Labarca G, Cruz NR, Descalzi F. Multisystemic involvement in obstructive sleep apnea. Rev Med Chil. 2014;142(6):748–57.
Young T, Finn L, Peppard PE, Szklo-Coxe M, Austin D, Nieto FJ, et al. Sleep disordered breathing and mortality: eighteen-year follow-up of the Wisconsin sleep cohort. Sleep. 2008;31(8):1071–8.
Marin JM, Carrizo SJ, Vicente E, Agusti AG. Long-term cardiovascular outcomes in men with obstructive sleep apnoea-hypopnoea with or without treatment with continuous positive airway pressure: an observational study. Lancet. 2005;365(9464):1046–53.
Lloberes P, Duran-Cantolla J, Martinez-Garcia MA, Marin JM, Ferrer A, Corral J, et al. Diagnosis and treatment of sleep apnea-hypopnea syndrome. Spanish Society of Pulmonology and Thoracic Surgery. Arch Bronconeumol. 2011;47(3):143–56.
Qaseem A, Holty JE, Owens DK, Dallas P, Starkey M, Shekelle P. Management of Obstructive Sleep Apnea in adults: a clinical practice guideline from the American College of Physicians. Ann Intern Med. 2013.
Phillipson EA. Sleep apnea--a major public health problem. N Engl J Med. 1993;328(17):1271–3.
Johns MW. A new method for measuring daytime sleepiness: the Epworth sleepiness scale. Sleep. 1991;14(6):540–5.
Richard W, Kox D, den Herder C, Laman M, van Tinteren H, de Vries N. The role of sleep position in obstructive sleep apnea syndrome. Eur Arch Otorhinolaryngol. 2006;263(10):946–50.
Chung F, Yegneswaran B, Liao P, Chung SA, Vairavanathan S, Islam S, et al. STOP questionnaire: a tool to screen patients for obstructive sleep apnea. Anesthesiology. 2008;108(5):812–21.
Wang YP, Gorenstein C. Assessment of depression in medical patients: a systematic review of the utility of the Beck depression inventory-II. Clinics (Sao Paulo). 2013;68(9):1274–87.
Larrosa F, Roura J, Dura MJ, Guirao M, Alberti A, Alobid I. Adaptation and validation of the Spanish version of the nasal obstruction symptom evaluation (NOSE) scale. Rhinology. 2015;53(2):176–80.
Flemons WW. Clinical practice. Obstructive sleep apnea. N Engl J Med. 2002;347(7):498–504.
Qaseem A, Dallas P, Owens DK, Starkey M, Holty JE, Shekelle P, et al. Diagnosis of obstructive sleep apnea in adults: a clinical practice guideline from theAmerican College of Physicians. Ann Intern Med. 2014;161(3):210–20.
Kapur VK, Auckley DH, Chowdhuri S, Kuhlmann DC, Mehra R, Ramar K, et al. Clinical practice guideline for diagnostic testing for adult obstructive sleep apnea: an American Academy of sleep medicine clinical practice guideline. J Clin Sleep Med. 2017;13(3):479–504.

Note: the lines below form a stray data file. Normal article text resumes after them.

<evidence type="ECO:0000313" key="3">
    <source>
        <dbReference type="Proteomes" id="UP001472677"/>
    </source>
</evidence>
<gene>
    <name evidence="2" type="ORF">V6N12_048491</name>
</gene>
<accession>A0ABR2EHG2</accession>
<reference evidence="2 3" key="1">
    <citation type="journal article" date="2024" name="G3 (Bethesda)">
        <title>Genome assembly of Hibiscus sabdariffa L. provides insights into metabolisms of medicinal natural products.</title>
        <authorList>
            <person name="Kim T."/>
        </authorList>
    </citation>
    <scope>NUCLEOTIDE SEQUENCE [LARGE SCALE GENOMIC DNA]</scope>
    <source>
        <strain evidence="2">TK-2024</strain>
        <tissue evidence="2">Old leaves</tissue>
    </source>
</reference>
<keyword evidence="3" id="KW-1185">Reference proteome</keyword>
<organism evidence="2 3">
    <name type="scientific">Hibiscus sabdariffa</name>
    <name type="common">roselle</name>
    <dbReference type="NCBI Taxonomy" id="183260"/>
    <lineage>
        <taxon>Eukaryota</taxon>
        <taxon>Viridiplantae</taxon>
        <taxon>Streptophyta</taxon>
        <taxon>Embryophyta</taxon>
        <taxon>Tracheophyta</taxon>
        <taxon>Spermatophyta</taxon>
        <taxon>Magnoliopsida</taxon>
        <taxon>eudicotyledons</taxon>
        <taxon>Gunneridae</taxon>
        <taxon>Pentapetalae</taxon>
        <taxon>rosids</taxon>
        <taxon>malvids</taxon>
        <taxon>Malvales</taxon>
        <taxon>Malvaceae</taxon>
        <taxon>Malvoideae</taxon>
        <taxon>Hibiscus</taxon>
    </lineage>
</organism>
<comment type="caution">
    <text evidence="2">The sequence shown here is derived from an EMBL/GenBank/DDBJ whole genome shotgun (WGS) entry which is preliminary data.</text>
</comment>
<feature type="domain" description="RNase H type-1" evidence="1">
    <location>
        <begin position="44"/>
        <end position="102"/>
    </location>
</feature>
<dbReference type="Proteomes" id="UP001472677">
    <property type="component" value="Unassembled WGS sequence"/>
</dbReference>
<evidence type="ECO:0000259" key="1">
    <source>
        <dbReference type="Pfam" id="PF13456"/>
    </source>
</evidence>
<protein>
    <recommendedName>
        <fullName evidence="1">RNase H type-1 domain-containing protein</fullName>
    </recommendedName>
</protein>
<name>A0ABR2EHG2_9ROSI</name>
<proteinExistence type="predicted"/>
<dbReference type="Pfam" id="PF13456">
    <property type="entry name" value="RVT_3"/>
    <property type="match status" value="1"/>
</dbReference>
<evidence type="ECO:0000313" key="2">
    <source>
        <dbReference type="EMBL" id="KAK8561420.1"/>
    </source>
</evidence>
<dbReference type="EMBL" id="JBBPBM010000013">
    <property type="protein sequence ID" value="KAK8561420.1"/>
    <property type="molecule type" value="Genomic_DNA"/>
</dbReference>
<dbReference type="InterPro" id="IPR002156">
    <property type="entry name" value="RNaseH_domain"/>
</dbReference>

Saldías F, Gassmann J, Canelo A, Uribe J, Díaz Patiño O. Accuracy of sleep questionnaires for obstructive sleep apnea syndrome screening. Rev Med Chile 2018; 146: 1123–1134. 2018;146:1123–34.
Jorquera J, Freire M, Munoz P, F S. Utilidad de los indices clinicos y oximetricos en el diagnostico de apnea obstructiva del sueno moderada a severa. XXXV Congreso Chileno de Enfermedades Respiratorias; Valdivia: Rev. Chil. Enferm respir.; 2002.
Corral J, Sanchez-Quiroga MA, Carmona-Bernal C, Sanchez-Armengol A, Sanchez-de-la-Torre A, Duran-Cantolla J, et al. Conventional Polysomnography is not necessary for the Management of Most Patients with suspected obstructive sleep apnea. Am J Respir Crit Care Med. 2017.
We will recognize the support of Clinica Las Condes, Santiago. Chile.
Authors declare no funding regarding this article.
Ethics approval and consent to participate
The study was approved by the Ethics Committee of the Institution (Institutional Review Board, Clinica Las condes) and the patients signed the informed consent document prior to their incorporation.
Consent for publication
All authors confirm this final version and consent for publication.
The authors declare that they have no competing interests.
Springer Nature remains neutral with regard to jurisdictional claims in published maps and institutional affiliations.
Rights and permissions
Open Access This article is distributed under the terms of the Creative Commons Attribution 4.0 International License (http://creativecommons.org/licenses/by/4.0/), which permits unrestricted use, distribution, and reproduction in any medium, provided you give appropriate credit to the original author(s) and the source, provide a link to the Creative Commons license, and indicate if changes were made. The Creative Commons Public Domain Dedication waiver (http://creativecommons.org/publicdomain/zero/1.0/) applies to the data made available in this article, unless otherwise stated.
About this article
Cite this article
Salas, C., Dreyse, J., Contreras, A. et al. Differences in patients derived from otolaryngology and other specialties with sleep apnea. J of Otolaryngol - Head & Neck Surg 48, 53 (2019). https://doi.org/10.1186/s40463-019-0373-4
- Sleep apnea, obstructive
- Sleep apnea syndrome